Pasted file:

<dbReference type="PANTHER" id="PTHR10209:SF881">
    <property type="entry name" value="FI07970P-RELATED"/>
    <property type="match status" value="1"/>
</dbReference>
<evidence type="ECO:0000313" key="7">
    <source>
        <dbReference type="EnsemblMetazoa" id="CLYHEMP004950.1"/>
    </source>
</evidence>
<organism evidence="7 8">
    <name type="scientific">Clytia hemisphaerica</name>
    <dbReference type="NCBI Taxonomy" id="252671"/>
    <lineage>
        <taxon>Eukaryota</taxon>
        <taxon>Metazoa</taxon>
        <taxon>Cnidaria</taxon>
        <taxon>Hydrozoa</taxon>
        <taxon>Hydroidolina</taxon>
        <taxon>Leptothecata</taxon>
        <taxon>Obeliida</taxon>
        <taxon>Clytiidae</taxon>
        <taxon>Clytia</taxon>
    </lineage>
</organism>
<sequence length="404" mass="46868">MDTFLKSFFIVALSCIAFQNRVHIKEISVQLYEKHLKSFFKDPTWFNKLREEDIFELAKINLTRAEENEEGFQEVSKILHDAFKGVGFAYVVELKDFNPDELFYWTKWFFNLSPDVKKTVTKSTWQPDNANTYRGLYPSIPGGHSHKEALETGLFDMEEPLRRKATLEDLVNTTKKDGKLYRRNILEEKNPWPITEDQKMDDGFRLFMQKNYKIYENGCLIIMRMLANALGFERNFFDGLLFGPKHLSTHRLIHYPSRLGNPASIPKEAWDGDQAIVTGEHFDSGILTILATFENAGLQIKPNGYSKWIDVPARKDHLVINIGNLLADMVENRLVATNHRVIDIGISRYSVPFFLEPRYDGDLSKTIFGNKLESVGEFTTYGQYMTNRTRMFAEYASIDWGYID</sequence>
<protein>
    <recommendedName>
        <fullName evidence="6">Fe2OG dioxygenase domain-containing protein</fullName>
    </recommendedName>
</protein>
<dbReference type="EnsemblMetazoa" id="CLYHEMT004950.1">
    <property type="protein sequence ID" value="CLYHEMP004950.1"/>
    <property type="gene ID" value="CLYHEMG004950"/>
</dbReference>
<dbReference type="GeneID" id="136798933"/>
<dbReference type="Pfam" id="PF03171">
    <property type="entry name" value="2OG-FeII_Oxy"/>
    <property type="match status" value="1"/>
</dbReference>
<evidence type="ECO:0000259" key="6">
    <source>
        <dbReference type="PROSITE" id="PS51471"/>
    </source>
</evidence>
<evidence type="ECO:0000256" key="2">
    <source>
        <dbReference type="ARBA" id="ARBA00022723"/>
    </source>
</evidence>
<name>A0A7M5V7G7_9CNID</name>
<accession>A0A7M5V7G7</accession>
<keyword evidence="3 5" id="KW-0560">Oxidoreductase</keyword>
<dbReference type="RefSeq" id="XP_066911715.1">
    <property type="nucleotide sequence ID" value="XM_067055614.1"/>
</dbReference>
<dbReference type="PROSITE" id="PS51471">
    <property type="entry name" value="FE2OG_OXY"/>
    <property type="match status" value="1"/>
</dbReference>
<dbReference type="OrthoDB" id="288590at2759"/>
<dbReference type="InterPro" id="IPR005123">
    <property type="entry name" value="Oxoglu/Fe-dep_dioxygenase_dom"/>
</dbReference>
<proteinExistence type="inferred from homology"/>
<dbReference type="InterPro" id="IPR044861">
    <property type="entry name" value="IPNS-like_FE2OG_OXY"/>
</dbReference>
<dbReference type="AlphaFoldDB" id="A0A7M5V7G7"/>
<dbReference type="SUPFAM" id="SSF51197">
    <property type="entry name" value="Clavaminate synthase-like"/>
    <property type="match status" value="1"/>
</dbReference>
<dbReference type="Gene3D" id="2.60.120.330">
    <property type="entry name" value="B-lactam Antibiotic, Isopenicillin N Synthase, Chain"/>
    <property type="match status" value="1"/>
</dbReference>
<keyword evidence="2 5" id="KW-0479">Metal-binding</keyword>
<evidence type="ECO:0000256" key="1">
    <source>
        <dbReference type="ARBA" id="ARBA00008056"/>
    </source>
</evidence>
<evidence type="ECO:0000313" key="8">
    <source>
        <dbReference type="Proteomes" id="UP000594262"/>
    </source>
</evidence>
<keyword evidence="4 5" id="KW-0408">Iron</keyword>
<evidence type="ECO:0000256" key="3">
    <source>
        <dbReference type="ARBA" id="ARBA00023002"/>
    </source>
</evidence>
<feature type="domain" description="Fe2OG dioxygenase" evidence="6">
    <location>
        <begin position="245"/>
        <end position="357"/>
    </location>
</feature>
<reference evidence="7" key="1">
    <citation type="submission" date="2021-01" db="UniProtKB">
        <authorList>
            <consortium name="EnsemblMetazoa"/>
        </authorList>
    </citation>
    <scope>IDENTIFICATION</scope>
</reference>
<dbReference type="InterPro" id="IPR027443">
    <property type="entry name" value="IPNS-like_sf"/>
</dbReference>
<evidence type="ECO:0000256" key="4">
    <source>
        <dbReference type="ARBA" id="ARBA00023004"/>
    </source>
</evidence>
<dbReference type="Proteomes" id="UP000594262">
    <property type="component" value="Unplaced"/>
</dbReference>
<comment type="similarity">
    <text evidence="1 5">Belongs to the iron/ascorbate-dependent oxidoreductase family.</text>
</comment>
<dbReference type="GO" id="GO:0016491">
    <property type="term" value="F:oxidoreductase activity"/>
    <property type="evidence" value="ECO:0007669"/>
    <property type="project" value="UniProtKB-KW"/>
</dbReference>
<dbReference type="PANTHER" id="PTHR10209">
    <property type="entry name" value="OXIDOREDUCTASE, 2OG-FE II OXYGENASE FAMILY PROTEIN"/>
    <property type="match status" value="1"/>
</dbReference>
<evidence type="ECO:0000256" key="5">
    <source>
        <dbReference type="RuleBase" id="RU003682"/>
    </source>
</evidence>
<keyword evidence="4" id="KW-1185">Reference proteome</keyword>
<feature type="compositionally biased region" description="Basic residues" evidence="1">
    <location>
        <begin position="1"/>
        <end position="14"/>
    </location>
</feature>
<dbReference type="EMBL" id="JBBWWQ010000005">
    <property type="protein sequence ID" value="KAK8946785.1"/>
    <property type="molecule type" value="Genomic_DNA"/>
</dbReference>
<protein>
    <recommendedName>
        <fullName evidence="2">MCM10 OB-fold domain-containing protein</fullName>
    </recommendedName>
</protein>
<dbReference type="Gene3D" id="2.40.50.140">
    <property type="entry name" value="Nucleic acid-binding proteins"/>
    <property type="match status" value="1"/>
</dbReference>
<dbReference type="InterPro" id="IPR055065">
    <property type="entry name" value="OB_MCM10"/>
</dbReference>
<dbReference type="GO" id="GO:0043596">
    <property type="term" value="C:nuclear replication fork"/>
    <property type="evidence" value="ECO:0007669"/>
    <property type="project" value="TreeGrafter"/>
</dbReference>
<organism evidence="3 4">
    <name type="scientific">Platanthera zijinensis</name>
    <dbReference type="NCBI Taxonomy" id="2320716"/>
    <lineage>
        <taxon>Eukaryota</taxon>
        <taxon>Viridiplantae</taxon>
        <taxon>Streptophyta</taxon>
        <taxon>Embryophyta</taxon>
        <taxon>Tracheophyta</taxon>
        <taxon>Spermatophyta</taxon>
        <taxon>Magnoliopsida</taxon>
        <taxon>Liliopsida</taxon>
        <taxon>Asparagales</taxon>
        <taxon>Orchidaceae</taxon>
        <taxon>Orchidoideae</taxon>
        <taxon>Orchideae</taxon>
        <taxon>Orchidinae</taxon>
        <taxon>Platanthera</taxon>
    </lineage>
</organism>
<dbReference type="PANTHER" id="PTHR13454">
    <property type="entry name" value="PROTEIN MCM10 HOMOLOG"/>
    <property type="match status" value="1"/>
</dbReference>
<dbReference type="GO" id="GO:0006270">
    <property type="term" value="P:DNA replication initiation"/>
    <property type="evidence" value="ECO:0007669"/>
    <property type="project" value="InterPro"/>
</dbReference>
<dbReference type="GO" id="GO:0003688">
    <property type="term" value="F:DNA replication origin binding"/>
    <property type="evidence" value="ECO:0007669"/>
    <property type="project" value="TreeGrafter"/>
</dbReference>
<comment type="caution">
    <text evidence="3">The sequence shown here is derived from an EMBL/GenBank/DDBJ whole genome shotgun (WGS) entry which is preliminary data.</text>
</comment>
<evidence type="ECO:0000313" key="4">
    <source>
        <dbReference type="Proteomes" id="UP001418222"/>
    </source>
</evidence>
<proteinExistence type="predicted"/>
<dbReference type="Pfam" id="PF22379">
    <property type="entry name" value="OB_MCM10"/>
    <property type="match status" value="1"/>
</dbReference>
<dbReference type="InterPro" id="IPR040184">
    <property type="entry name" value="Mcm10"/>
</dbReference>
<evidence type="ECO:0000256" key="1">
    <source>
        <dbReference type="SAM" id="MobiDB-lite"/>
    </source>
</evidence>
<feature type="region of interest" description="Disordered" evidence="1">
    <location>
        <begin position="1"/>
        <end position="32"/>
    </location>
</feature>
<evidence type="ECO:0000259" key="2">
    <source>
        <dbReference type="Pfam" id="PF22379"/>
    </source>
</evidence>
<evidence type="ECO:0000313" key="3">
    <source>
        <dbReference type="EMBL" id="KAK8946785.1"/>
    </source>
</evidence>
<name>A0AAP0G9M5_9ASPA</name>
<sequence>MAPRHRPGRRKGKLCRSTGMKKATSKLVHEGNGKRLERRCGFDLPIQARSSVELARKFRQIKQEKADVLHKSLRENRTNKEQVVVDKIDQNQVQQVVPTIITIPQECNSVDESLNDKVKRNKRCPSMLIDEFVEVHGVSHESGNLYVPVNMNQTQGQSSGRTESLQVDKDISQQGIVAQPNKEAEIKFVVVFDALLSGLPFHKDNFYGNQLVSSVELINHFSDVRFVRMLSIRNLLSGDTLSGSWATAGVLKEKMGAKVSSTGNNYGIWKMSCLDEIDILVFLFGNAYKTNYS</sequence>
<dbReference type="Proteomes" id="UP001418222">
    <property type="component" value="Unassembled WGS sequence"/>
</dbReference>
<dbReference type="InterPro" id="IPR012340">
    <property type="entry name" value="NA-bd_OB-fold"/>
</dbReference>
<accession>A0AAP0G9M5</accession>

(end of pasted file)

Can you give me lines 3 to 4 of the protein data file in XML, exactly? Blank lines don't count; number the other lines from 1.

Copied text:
    <property type="match status" value="1"/>
</dbReference>